After using the ARI-SFM algorithm, the one-to-one relationship between corners is determined, and one-to-many relationship almost does not exist. In this experiment, we selected 6 images shown in Fig. 10 for 3D reconstruction. The final experimental results are shown in Fig. 11. Fig. 11 is the point cloud of 3D reconstruction of building. The Fig. 11 shows that the ARI-SFM algorithm can accurately reconstruct the 3D building, and the signs on the building are clearly visible.

3.3.2 Performance of 3D Reconstruction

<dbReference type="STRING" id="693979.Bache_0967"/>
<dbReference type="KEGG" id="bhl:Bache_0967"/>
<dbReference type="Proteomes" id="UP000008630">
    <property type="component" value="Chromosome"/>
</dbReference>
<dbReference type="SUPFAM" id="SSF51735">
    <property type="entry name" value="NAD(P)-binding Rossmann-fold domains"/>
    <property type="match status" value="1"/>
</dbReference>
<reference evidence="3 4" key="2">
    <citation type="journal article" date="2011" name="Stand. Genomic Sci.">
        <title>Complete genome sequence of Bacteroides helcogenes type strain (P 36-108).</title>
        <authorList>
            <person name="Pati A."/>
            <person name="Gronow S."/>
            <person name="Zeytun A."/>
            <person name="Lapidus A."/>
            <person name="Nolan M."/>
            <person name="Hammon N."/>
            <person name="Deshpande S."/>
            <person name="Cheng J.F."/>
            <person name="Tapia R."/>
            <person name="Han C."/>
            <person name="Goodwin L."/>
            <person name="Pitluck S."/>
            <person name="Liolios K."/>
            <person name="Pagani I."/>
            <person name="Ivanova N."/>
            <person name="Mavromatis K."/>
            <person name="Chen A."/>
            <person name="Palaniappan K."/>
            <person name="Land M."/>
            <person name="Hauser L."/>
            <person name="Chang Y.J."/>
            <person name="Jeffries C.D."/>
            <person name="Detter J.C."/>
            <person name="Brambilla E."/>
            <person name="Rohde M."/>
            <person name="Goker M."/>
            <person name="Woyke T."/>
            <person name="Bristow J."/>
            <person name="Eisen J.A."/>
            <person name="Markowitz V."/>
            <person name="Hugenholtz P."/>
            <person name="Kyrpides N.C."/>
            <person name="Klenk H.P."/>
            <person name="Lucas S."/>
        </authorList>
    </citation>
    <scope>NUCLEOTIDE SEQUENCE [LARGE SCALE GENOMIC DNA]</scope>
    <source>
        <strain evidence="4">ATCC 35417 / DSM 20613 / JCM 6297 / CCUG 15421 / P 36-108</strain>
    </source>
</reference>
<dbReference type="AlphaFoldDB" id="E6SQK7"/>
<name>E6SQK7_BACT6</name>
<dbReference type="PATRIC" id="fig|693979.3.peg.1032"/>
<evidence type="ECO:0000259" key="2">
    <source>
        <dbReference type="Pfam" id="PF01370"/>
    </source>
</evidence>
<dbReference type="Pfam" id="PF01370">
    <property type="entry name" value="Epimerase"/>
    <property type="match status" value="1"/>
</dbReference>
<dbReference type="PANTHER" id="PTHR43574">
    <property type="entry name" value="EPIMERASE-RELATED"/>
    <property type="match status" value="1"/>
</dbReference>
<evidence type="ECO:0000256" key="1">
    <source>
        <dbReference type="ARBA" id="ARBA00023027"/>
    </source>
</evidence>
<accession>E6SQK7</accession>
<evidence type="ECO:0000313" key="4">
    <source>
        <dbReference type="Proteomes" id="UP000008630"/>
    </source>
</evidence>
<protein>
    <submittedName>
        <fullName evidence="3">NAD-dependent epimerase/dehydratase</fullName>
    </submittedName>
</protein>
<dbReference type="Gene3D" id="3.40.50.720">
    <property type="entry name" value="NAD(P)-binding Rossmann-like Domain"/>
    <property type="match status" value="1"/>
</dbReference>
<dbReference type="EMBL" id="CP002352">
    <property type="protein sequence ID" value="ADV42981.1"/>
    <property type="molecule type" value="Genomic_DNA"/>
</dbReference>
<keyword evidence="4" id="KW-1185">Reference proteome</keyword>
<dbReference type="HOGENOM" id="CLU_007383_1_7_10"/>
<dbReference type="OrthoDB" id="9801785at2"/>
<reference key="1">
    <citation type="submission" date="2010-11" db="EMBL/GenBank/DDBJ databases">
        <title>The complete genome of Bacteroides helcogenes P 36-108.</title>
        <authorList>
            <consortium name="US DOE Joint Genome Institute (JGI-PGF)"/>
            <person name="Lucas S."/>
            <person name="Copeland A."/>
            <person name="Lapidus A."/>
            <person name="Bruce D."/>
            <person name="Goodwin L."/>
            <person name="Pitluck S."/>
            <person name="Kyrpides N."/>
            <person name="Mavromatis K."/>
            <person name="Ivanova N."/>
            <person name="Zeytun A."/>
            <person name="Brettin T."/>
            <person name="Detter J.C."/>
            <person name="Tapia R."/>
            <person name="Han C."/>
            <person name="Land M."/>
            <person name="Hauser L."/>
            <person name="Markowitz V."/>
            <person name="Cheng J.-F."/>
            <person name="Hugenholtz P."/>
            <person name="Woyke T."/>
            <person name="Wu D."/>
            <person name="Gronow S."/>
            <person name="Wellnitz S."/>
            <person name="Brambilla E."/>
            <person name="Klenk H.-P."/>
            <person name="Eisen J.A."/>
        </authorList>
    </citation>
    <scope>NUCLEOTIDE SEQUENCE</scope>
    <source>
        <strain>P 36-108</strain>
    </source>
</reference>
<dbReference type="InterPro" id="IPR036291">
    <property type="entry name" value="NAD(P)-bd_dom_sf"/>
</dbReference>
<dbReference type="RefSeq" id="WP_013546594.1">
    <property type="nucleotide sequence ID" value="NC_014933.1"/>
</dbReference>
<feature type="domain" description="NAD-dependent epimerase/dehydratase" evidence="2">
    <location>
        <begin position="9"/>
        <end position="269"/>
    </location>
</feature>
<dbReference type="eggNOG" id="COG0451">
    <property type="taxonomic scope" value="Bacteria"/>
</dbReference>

To verify the matching efficiency of the ARI-SFM algorithm, the results of the algorithm are compared with some representative algorithms. Because different image matching algorithms have their own advantages, we adopt the Hossain’s algorithm [15], Zhang’s algorithm [16] and Zhou’s algorithm [17], which are described in the introduction. We analyze the comparison of the matching results of the building, as shown in Tab. 5.

Tab. 5 show that our approach have higher matching accuracy and cost less match time, which indicates that we guarantee the precision and improve the efficiency compared with other algorithms. Our approach determine the one-to-one relationship between corners and almost does not exist one-to-many relationship, which obtains fine matching corner pairs and reduces the number of iterations.